The top economic policymaking body has revised a good number of projects in the first year of the government, or one-fourth of the total approved in its second term, officials said.
In its 22nd meeting held last year, the Executive Committee of the National Economic Council, or Ecnec, approved the revision of 52 projects of different ministries and agencies. The council okayed a total of 207 projects during the period.
Critics said the revision of development projects has become a usual practice in recent years, which results in both time and cost overrun.
During the same time, the council also endorsed 135 fresh projects, officials said.
Development experts and government officials noted the recent years have seen an uptrend in amends by the executing agencies, which revise their ongoing development projects failing to complete those in time.
It not only delays the development work and raises cost and time overrun, but also affects the expected financial and economic rate of return of the projects, they said.
For example, on December 25, the Ecnec revised the Savar tannery industrial estate project for the fourth time, whereas the expenditure has shot up by nearly six times to Tk 10.15 billion from the original cost of Tk 1.75 billion.
In another case, the state-run Roads and Highways Department, or RHD, has failed to complete a 30 kilometre- Itna-Mithamoin-Ostogram road during its five-year deadline, which forced it to amend the project doubling the cost to Tk 8.95 billion from its original estimates of Tk 4.38 billion.
The department has taken 16 years to complete the 3rd Karnaphuli bridge in Chittagong, which started in the fiscal year (FY) 2002-2003.
The project was revised four times, with costs spiralling by 82 per cent.
In September 2019, the Ecnec revised the conversion of 150-megawatt Sylhet gas turbine power plant to the 225-megawatt combined cycle power plant project for the 2nd time raising the cost to Tk 9.10 billion.
A senior Planning Commission official said if no punishment is meted out to people responsible for the failure in project execution in time, then this trend will continue unabated.
This project revision trend has not only wasting the money of the state, taxpayers are also failing to get the expected services from the government, he said preferring anonymity.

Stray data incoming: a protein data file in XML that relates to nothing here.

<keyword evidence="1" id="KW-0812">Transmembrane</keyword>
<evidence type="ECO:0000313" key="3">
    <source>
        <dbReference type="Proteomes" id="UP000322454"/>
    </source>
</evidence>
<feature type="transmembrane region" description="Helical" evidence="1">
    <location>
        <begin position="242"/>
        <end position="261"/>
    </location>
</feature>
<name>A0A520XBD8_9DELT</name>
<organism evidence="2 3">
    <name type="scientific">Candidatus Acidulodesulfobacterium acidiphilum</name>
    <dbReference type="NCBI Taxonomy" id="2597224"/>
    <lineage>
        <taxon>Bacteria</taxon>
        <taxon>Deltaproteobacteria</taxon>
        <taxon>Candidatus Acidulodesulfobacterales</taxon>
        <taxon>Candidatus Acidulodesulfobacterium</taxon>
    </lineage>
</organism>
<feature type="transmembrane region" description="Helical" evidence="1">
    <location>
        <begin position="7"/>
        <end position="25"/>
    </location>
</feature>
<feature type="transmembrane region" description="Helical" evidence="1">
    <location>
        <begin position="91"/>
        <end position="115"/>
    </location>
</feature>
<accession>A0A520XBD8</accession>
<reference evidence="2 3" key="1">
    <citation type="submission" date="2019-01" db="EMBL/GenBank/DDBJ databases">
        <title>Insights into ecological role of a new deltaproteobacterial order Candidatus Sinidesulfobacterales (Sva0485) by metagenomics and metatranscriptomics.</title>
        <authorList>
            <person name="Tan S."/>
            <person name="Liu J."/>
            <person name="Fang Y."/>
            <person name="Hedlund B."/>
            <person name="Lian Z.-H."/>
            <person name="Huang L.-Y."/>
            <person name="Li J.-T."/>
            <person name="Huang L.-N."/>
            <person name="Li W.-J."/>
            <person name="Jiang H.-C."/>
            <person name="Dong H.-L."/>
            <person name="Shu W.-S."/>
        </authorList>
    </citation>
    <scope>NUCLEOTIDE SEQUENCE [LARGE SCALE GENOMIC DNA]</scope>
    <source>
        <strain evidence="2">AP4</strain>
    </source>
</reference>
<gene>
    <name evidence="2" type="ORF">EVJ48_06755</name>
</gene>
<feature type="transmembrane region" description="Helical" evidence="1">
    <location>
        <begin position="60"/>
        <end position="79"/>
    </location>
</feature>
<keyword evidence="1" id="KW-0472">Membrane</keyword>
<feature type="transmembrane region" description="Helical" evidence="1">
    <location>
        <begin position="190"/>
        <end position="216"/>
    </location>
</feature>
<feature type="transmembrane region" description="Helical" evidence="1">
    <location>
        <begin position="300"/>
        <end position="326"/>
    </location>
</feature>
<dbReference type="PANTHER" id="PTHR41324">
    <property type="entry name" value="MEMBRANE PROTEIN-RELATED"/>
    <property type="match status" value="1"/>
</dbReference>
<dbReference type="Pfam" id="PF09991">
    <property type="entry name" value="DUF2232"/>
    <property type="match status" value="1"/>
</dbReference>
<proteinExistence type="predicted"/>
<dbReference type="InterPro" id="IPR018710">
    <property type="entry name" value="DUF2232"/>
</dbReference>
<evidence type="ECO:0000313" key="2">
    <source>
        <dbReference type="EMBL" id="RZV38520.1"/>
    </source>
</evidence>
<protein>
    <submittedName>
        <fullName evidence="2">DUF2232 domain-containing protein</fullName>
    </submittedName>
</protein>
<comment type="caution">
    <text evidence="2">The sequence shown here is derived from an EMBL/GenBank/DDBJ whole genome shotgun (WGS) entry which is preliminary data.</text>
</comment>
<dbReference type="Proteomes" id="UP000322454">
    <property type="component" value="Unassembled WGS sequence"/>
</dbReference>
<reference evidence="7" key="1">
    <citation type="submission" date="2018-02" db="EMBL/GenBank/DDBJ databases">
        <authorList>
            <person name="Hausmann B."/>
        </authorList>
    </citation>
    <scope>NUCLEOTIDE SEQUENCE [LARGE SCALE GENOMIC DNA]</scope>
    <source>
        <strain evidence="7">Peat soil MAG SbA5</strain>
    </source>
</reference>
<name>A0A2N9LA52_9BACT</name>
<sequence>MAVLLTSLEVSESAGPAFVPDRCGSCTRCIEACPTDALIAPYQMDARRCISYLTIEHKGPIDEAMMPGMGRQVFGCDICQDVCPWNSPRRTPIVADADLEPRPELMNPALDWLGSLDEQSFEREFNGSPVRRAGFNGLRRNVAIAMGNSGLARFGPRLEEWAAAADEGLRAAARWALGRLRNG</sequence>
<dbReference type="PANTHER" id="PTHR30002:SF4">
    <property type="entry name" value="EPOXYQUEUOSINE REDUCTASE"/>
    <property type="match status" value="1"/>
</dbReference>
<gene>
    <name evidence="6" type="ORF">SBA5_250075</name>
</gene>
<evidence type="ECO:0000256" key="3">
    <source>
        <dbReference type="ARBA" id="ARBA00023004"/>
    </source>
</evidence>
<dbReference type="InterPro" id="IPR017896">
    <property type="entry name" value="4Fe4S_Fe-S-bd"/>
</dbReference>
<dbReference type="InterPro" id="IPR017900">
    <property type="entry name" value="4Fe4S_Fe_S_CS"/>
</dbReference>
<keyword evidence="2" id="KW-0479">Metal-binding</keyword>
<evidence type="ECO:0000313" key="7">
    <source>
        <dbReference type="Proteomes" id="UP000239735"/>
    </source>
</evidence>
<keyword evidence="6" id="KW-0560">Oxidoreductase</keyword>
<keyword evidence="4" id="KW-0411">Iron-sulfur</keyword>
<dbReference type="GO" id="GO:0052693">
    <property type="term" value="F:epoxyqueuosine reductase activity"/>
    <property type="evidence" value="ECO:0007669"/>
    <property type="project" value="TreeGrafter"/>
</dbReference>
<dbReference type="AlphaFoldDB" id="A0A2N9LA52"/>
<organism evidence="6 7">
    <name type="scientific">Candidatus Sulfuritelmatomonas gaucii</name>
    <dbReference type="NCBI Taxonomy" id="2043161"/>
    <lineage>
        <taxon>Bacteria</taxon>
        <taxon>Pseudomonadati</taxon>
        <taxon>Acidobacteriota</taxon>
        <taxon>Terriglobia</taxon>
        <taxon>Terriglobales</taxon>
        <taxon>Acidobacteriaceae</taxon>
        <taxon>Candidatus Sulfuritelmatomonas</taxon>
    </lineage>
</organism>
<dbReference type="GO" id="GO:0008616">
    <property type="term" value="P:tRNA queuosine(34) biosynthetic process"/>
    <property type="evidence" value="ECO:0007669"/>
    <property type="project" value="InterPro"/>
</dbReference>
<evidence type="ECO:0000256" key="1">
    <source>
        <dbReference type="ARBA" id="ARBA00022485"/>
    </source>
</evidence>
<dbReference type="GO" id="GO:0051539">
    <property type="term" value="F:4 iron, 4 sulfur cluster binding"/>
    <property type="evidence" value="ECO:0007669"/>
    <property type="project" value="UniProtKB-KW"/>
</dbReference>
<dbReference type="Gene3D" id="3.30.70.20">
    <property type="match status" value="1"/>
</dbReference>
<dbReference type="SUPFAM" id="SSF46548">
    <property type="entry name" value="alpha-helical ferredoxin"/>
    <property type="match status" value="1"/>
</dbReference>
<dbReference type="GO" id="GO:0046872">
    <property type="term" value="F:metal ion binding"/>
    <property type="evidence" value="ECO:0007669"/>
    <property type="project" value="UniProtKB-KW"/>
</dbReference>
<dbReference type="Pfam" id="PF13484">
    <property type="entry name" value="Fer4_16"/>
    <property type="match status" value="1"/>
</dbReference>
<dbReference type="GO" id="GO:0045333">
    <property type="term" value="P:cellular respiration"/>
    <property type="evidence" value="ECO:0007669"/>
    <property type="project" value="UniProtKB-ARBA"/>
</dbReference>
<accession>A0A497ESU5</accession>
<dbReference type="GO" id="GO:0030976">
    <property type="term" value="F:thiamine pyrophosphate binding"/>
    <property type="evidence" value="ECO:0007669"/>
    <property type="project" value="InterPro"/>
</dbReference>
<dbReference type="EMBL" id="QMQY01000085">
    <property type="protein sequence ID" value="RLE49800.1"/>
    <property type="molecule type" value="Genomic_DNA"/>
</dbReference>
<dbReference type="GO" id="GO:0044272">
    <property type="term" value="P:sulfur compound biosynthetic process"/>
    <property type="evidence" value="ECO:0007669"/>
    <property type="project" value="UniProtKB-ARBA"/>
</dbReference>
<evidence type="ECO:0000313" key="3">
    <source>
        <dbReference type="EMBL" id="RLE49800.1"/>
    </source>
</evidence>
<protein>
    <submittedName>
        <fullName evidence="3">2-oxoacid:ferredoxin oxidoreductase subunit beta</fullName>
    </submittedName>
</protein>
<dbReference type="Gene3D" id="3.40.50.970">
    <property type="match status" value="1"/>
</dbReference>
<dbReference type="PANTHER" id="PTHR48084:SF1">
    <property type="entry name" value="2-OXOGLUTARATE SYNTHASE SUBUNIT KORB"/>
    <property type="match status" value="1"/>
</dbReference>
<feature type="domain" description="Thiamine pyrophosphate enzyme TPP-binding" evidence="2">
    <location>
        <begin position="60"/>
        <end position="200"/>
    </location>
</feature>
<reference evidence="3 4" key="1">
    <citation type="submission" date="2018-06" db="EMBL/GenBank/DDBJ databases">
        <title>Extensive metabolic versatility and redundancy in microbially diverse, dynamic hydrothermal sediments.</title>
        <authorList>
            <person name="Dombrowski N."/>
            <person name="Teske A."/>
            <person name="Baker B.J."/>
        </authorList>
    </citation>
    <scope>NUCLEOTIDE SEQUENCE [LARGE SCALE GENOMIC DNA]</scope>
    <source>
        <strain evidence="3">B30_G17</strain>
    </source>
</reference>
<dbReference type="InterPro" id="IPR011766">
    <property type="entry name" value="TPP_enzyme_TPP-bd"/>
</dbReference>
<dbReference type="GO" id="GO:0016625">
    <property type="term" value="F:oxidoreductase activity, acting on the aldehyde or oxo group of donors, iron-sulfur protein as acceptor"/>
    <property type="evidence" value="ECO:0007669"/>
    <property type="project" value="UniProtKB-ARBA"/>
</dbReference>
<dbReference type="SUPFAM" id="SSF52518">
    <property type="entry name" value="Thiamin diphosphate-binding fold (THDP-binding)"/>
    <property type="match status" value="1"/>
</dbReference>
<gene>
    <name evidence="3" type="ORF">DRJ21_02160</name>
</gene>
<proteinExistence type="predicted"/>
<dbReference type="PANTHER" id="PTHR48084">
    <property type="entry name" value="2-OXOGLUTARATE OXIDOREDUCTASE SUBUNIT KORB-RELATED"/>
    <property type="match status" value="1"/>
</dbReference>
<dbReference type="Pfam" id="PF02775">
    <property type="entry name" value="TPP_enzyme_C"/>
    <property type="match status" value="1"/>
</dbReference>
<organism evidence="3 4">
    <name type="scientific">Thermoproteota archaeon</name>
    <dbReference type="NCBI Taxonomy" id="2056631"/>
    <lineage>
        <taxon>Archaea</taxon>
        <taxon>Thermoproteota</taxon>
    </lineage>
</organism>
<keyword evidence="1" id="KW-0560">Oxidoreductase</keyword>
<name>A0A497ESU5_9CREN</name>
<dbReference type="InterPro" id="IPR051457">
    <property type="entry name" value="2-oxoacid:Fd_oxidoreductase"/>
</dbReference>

Economist Dr Mirza Azizul Islam said he has been noticing that the cost and time of most of the projects are being overrun.
"Government offices tend to revise the projects enhancing the cost and execution deadline. It is not only affecting the economic viability of the projects, also their outcomes," he added.
Dr Islam suggested the government introduce "reward and punishment" system for the project heads for their successes or failures in implementation.
Another commission official said that they have got tired of revising projects as every week they receive scores of proposals for revisions.
"When we refuse to endorse the revision of the ongoing projects, the ministries concerned put pressure on us to do it," he said.
"It has emerged as one of the big problems for the government's planning process," said the official who asked not to be named.
Director General of the Bangladesh Institute of Development Studies, or BIDS, Dr KAS Murshid said it is "painful" that the country has not overcome such a practice.
"In many cases, the projects are undertaken following pressure or influence from the powerful quarters in the government or in the ruling party," he told the FE.
Often, the projects have little or no feasibility studies, for which the goal of development work cannot be achieved, he said.
He said he finds it difficult to accept such a practice because many countries in the world have been able to overcome such delays and wastage of public funds in project execution.
Dr Murshid said the government should strictly monitor the project implementing agencies and take action against project directors for their failures.
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